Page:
Serenity Garden, the small lot located on the corner of Bellevue Ave & Prospect St. filled with flowers and trees, is often attributed to a warm hug. However, it wasn’t always that way.
Amini Sababu, Trenton resident and founder of the property, told the story of how this beautiful garden came to be. “I’ll give you the short version of the serenity garden,” Sababu said. “There was the house here years ago…And something possessed me to complain about that house.” It was a vacant house located on the corner of her street. She complained to the owner a couple of times.
“I complained again. I heard a lot of racket going on. I looked out my window, and he was tearing the house down.” Sababu explained that it ended up being a vacant lot, and she wrote the owner of the lot an email, CCing several churches and non-profit organizations.
“So he called me one day and he said, ‘Look, lady, do you want to buy this property or what?’ And I said, ‘if I had the money, I would.’ He said, ‘What would you do with it?’ I said, ‘I will make it into a beautiful floral garden in memory of those who have died to violence in my community.’ He said, ‘I’m gonna give it to you.’ And he did. So that’s the beginning of the Serenity Garden,” Sababu said.
Since then, the garden has stood as a solum reminder to the community honoring those lost in Trenton to violence. On Saturday, that reminder remained more vigorous than ever as Mom’s Demand Action Against Gun Violence in America hosted a ribbon-cutting to replace the chessboard in the gardens.
Teska Frisby, a volunteer with the New Jersey chapter of Moms Demand Action with Moms demand action, explained why it is essential to maintain this space.
“It is a surreal place for families who have been experiencing trauma in their lives. They can come sit, be relaxed, they can play chess here. We’ve actually donated a table… There was a chess table here originally, we’ve donated a new one because the other one was a little warped,” said Frisby, who explains that she hopes this garden continues to be a place for families to come in peace.
“So we want it to be a place where people can continue to come in the community and relax,” Frisby said.
Saturday’s event included a small chess tournament, letting Trenton resident and Chess Player Momolu Dorley show off his skills to the crowd after the ceremony.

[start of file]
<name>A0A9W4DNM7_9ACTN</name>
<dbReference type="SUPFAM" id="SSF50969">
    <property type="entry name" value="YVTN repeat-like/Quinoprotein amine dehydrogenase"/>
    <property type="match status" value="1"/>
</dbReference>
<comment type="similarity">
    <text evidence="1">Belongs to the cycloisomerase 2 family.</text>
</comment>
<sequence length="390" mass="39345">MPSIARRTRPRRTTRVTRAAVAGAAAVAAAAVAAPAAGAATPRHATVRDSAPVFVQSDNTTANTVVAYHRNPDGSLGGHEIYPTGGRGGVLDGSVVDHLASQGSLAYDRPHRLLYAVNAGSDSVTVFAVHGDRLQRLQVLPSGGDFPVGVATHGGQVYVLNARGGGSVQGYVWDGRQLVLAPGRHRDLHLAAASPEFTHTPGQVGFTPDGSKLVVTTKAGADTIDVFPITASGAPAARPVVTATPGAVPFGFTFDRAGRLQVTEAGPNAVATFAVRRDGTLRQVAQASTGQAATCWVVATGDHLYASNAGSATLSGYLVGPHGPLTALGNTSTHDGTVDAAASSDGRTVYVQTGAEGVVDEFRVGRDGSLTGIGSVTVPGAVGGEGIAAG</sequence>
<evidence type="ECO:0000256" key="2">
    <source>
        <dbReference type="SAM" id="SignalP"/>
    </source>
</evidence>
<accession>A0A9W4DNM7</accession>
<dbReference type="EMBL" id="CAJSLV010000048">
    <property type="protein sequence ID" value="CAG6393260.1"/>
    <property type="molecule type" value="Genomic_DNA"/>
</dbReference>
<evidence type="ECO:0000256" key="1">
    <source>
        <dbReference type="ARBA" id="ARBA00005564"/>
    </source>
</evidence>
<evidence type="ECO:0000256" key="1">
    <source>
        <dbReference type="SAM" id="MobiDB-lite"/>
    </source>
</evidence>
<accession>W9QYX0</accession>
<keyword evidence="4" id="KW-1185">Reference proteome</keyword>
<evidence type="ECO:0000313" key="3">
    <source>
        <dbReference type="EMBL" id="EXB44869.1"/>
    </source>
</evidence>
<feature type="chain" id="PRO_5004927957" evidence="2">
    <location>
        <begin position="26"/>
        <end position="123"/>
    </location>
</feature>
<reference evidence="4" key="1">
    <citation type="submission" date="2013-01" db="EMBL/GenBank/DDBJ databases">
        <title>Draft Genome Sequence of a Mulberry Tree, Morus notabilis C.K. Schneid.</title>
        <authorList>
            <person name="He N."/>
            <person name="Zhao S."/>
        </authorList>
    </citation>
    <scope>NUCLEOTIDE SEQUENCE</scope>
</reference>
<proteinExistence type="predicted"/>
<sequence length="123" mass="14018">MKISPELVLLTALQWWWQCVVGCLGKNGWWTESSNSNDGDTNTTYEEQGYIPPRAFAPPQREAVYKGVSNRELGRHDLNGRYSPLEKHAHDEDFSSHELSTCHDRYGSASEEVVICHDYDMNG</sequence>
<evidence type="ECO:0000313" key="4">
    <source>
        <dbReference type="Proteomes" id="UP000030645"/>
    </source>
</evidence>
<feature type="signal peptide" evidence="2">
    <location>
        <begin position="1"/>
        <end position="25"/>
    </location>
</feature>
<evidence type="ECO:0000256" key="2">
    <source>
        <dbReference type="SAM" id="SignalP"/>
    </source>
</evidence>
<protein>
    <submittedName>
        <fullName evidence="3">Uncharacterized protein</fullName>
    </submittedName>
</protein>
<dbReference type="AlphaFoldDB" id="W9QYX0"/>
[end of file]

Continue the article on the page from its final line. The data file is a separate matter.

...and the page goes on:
“It inspires a curiosity of the game and inspires the strategy within young men’s mind. I believe chess is a game that accesses the cognitive abilities in our minds and forces us to think smarter… So when we have people facing issues, systematic issues or character issues, whatever the issue may be, we can now look at these issues from a strategic point of view,” Dorley said.
He explained that Trenton could take the same look at solving the issue of gun violence in the city.
“I believe the City of Trenton has to look at things from a strategic viewpoint as well. I mean, outside of chess, we have to look at why these things are happening. We have to strategically look at things from a poverty mindset…because people are doing things because of poverty… I think if the City gave more education and resources…then we can systematically and strategically place things and put things in place that could reverse the steps that can happen next,” Momolu said.
Mayor W. Reed Gusciora said that the City of Trenton is doing exactly that. “We’re working with recreation. We’re working with mental health counseling. We brought in a street team that’s modeled after Newark and we need more law enforcement out there to protect the neighborhoods,” Mayor Gusciora said. “We’re working on all of those in the meantime. We’re encouraged by groups that come out here…Amini’s garden that has been fostered over the years really sends a message to the community that there are better days ahead, and like a garden. We’re growing and we’re getting better and we’re getting the word out.”
In the end, the hope for the Serenity Garden is to sit and remember those who were lost. “My message would be, first of all, to know and realize that the spirit is always greater than the flesh, and we were gifted an individual to love and enjoy for time on Earth and forever in our hearts,” Sababu said. “Don’t forget them; make sure that the generations that come after them know them, you know, know their personalities, know that they were loved, know that they still exist in the heart.”